Curiosity rover discovers 'puzzling' signs of possible past life on Mars |  Science

Curiosity rover discovers ‘puzzling’ signs of possible past life on Mars | Science

The Mars rover Curiosity has discovered interesting organic compounds in the rocks of the Red Planet. Scientists have three explanations for this. One of these is the most creative and leads to the hypothesis that they are signs of past life on Mars. But this is still premature.

Yuri Flemings

Last updated:
20-01-22, 14:23

Live Science, NASA

The rock samples that Curiosity has collected over the years — the rover landed in Gale crater on Mars in August 2012 — with impact drills at five different crater locations appear to contain organic material rich in a type of carbon (carbon-12) associated with life here on Earth. the earth. The research team notes that it’s too early to say why these intriguing chemicals are produced on Mars. The Red Planet is very different from Earth and many processes on Mars remain a mystery.

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“We’re finding interesting things on Mars, but we really need more evidence to say we’ve identified life,” said Paul Mahaffey, who retired in December as principal investigator at NASA. “So we’re looking at what would cause that carbon, if it weren’t for life.”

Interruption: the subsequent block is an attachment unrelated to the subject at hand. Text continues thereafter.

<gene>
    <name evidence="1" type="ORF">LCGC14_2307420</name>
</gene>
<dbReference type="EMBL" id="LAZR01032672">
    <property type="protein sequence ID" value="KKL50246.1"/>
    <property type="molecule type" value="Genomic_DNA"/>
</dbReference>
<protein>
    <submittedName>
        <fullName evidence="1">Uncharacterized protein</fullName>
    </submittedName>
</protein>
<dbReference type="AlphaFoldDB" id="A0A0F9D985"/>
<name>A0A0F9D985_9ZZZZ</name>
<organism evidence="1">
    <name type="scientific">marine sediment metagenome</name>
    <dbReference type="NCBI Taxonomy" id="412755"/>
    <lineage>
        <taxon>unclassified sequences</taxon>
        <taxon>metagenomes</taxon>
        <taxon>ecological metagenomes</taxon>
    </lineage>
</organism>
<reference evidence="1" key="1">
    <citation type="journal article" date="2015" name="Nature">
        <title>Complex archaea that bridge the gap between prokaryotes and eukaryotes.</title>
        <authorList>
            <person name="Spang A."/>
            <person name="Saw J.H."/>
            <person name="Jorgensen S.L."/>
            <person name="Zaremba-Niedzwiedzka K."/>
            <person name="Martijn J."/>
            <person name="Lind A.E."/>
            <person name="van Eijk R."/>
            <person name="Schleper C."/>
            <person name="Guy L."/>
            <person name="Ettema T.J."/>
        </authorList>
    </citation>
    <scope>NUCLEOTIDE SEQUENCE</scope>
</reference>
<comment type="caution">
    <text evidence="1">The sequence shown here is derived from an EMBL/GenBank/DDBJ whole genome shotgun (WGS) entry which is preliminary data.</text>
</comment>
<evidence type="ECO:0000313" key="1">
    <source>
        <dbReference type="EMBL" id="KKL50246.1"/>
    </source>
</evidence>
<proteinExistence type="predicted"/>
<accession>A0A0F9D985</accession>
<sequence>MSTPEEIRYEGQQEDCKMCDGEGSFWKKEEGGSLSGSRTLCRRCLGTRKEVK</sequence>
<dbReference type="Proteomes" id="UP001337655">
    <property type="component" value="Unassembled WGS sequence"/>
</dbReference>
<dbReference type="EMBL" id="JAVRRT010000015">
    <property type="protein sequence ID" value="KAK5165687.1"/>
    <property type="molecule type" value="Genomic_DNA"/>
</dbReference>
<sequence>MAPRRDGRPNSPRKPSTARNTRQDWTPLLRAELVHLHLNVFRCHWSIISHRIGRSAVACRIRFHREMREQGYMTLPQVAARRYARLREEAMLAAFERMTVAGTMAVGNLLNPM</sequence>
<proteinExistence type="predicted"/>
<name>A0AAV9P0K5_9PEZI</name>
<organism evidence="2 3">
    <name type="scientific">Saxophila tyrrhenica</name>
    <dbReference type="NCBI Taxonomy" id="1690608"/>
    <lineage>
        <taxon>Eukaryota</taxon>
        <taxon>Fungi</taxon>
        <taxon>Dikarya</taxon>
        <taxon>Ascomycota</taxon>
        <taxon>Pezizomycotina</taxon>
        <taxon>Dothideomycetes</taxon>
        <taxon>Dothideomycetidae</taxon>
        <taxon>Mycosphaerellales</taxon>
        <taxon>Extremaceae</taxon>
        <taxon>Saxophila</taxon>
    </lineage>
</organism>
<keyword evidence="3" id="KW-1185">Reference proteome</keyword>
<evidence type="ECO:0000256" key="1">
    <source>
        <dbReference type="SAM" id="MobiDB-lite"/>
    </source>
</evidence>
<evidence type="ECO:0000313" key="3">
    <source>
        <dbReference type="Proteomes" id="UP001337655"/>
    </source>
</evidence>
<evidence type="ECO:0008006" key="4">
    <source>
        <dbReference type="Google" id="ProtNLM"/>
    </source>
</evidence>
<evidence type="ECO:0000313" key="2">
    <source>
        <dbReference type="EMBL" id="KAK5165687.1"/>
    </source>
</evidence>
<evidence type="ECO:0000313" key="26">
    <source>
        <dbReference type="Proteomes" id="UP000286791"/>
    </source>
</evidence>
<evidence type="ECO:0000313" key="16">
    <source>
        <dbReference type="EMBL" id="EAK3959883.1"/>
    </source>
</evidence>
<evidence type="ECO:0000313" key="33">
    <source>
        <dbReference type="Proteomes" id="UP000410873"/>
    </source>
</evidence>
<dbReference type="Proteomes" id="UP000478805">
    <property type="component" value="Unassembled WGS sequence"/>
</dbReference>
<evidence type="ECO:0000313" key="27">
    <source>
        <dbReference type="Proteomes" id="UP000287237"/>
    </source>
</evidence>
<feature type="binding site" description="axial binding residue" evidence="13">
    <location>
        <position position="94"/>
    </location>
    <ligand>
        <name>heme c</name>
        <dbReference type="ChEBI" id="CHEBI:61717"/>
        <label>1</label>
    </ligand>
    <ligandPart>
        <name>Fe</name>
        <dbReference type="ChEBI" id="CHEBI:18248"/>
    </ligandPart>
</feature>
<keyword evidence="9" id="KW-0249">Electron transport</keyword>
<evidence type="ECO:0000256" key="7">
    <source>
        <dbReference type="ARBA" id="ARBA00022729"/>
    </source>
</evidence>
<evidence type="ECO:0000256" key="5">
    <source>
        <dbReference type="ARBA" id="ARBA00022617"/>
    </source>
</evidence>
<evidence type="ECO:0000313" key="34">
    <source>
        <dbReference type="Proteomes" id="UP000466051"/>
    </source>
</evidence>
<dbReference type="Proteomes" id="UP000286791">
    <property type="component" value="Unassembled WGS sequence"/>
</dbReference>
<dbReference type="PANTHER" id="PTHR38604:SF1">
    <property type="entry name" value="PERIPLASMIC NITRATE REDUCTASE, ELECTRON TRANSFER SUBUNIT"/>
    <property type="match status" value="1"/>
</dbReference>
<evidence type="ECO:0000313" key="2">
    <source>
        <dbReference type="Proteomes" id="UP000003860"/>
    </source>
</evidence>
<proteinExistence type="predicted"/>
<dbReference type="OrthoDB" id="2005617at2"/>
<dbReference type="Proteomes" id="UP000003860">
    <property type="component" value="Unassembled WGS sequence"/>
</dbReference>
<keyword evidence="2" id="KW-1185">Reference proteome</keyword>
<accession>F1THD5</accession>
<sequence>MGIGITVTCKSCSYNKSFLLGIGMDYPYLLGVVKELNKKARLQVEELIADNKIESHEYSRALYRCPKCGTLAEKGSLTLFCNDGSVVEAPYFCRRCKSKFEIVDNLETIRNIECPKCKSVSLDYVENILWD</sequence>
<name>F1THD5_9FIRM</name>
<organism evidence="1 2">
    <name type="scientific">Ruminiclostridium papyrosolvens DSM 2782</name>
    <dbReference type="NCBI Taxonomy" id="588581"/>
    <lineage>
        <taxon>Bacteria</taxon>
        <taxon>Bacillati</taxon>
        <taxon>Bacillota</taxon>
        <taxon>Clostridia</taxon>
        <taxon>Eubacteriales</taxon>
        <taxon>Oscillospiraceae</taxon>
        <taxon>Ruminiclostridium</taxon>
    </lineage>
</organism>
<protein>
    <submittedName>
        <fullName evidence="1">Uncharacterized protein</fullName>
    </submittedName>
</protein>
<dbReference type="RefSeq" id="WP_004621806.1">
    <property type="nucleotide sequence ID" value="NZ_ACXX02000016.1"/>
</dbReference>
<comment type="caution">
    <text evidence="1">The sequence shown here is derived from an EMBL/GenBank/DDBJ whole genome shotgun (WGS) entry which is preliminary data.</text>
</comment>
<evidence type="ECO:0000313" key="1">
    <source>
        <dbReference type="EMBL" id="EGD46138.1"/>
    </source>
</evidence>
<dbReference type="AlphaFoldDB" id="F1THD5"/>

Scientists previously determined that the bottom of Gale Crater, where Curiosity landed in 2012, was a habitable environment billions of years ago, home to a lake and stream system that likely survived for millions of years.

In their paper published in PNAS, the researchers see three possible explanations for the intriguing carbon-12. The first is that microbes on Mars produced methane, which was then converted into more complex organic molecules after interacting with ultraviolet radiation in the Red Planet’s sky. These large organic particles then fell back to the ground and were incorporated into the rock that Curiosity was drilling into.

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The second statement does not refer to past life on Mars, but proves that similar interactions with ultraviolet light and non-biological carbon dioxide, the most abundant gas in the Martian atmosphere, can also lead to this result. Finally, the researchers say, it’s also possible that the Solar System long ago was driven by a giant carbon-12-rich molecular cloud.

“All three explanations fit the data,” said study leader Christopher House, a Curiosity scientist at Penn State University. “We just need more data to include or exclude.”

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